In closing, I would like to remind the government that the co-operative sector is part of our economy and it deserves its fair share of support from the federal government.

The federal government can be an active partner in developing co-operatives and can act as a lever in partnership with the provinces and the co-operative sector.

This is not the last time I will be speaking about the co-operative sector, nor is it the last time I will criticize the attitude of this government, which is depriving all of us of the ability to thoroughly examine an omnibus bill that will have a tremendous impact on the lives of all Canadians.

Second ReadingEconomic Action Plan 2013 Act, No. 2Government Orders

1:55 p.m.


The Acting Speaker Conservative Barry Devolin

The time provided for government orders has now expired. We will continue with questions and comments after oral question period.

Support for Small BusinessesStatements By Members

2 p.m.


Patricia Davidson Conservative Sarnia—Lambton, ON

Mr. Speaker, as we celebrate Small Business Week, small business owners remain the backbone of our national economy, as the government keeps taxes down while ensuring job growth and a future full of opportunity for our children.

We know that these are hard measures to provide for in the midst of global economic uncertainty, but we also know the best way for a small business to hire more employees is to see its business grow, and the best way to grow a business is through increased trading opportunities.

Job growth and economic growth go hand in hand, thus the Canada-Europe trade agreement announced last week is a major win for Canadian small businesses.

I note that in 2010, small business accounted for over 50% of all Canadian exports to the EU. In Sarnia—Lambton, we have small business operators who will now be able to expand their trade into the EU due to the removal of tariffs, simplified border procedures and guaranteed temporary entry without a work permit. These measures will ensure further economic growth for Canadian small businesses, especially in Sarnia—Lambton.

National Summit on Advanced Skills, Demographics and Impact of TechnologyStatements By Members

2 p.m.


Sadia Groguhé NDP Saint-Lambert, QC

Mr. Speaker, I would like to draw to the attention of the House the need for skilled labour in Canada.

This week, the Association of Canadian Community Colleges held the National Summit on Advanced Skills, Demographics and Impact of Technology, which was attended by leaders from Canada's education and economic sectors. The resulting discussions and undertakings just how important a role our colleges play in developing tomorrow's workforce.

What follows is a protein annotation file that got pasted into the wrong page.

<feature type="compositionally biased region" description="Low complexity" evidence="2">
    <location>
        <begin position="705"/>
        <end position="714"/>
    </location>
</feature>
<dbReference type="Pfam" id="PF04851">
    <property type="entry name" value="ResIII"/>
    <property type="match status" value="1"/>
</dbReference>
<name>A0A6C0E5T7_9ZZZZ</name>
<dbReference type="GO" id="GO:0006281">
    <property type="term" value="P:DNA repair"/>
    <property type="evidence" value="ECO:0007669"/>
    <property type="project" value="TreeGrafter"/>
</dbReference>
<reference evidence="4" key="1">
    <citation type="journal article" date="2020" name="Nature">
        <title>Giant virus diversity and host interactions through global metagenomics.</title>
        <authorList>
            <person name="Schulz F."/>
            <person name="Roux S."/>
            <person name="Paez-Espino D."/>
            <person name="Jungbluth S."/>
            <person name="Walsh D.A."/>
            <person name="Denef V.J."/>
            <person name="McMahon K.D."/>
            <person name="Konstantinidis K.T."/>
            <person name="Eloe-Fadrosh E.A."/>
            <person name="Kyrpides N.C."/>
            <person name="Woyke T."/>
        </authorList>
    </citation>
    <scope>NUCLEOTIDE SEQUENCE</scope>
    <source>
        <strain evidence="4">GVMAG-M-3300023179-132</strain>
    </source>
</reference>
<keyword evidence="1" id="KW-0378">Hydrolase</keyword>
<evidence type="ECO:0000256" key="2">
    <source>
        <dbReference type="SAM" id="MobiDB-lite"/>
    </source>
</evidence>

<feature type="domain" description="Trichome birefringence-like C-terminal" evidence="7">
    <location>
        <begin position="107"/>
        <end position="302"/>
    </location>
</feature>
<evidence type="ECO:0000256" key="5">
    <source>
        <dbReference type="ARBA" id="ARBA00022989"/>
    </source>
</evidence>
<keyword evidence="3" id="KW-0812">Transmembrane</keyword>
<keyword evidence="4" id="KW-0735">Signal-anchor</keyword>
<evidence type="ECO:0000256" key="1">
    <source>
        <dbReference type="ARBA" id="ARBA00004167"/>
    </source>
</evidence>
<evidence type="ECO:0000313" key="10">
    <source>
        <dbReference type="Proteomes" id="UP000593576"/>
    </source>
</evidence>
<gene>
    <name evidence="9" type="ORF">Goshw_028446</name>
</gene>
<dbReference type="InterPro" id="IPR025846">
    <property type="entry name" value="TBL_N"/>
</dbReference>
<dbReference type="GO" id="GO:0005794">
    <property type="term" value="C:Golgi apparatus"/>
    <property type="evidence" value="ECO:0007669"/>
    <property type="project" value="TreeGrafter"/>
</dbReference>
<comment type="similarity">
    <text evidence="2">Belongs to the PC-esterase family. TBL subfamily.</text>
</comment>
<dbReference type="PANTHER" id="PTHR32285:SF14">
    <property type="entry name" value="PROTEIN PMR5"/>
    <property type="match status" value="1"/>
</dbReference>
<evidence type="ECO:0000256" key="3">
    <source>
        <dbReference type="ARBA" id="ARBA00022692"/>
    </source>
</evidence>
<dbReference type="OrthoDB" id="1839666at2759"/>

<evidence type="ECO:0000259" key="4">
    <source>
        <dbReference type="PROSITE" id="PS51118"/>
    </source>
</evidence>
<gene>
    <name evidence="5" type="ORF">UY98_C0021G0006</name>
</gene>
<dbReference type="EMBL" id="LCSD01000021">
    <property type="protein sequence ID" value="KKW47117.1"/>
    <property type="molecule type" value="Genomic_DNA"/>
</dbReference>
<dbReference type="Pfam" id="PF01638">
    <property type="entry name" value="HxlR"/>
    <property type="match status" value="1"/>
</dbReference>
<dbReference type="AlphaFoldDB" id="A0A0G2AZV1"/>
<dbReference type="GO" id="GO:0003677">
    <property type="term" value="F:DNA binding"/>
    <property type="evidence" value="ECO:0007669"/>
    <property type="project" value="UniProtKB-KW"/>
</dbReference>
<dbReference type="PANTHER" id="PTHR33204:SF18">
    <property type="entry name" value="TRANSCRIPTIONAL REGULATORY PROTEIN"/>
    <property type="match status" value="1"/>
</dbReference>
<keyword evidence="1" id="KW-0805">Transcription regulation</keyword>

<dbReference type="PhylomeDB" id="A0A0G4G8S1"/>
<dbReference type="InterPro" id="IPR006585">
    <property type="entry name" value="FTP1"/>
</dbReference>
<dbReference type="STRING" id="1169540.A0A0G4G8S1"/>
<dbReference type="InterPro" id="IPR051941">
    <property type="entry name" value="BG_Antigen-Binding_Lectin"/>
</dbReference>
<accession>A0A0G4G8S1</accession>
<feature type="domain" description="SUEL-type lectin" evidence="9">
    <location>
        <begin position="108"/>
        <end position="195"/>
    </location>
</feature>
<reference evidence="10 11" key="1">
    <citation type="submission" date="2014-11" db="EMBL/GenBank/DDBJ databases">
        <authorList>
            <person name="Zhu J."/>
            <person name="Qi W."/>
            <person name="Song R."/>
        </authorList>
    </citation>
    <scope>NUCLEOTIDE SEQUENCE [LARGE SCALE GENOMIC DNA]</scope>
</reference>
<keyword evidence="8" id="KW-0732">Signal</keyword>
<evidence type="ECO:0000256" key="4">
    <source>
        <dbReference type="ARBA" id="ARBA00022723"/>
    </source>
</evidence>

Canada has a workforce. Our job is to develop this workforce and help Canadians match their skills to prevailing labour needs. This requires greater collaboration with and support for the provinces and educational institutions, as well as entrepreneurs.

Therefore, I invite my colleagues to congratulate and encourage the Association of Canadian Community Colleges. Together, we will build the skilled workforce needed to tackle the challenges that await Canada in the 21st century.

Reform Party of CanadaStatements By Members

2 p.m.


Leon Benoit Conservative Vegreville—Wainwright, AB

Mr. Speaker, 20 years ago, 52 Reform MPs stormed Ottawa to change things. We called for balancing budgets. We promoted lower taxes for families and business. We fought for rebalancing the justice system to protect society and to give victims rights in the process. We pushed for more accountability for taxpayers' dollars. We have delivered in all of these areas.

We also promoted democratic reforms, and our government has tried to pass legislation to elect senators with terms limits; no more senators for life or senators until age 75. There is still work to be done in this area of democratic reform, but we will keep at it.

This group of 52 MPs, backed by tens of thousands of members and millions of supporters, were mocked and rejected by the national media and the establishment. However, as members know, these Reformers have made a real difference over the past 20 years and will continue into the future, and Canada is truly better for it.

Support for Small BusinessStatements By Members

2 p.m.


Judy Sgro Liberal York West, ON

Mr. Speaker, this is Small Business Week and on behalf of the Liberal caucus I rise to pay tribute to the thousands of middle-class Canadians who work each day to build and expand their small business.

Small businesses employ 90% of the private sector workforce and account for 40% of the GDP. Despite this, yesterday I received a call from Wanita, a constituent who operates a clothing business from her home. Wanita needs help to grow, but unless she incorporates, a very expensive thing to do, the current government has slammed the door on her.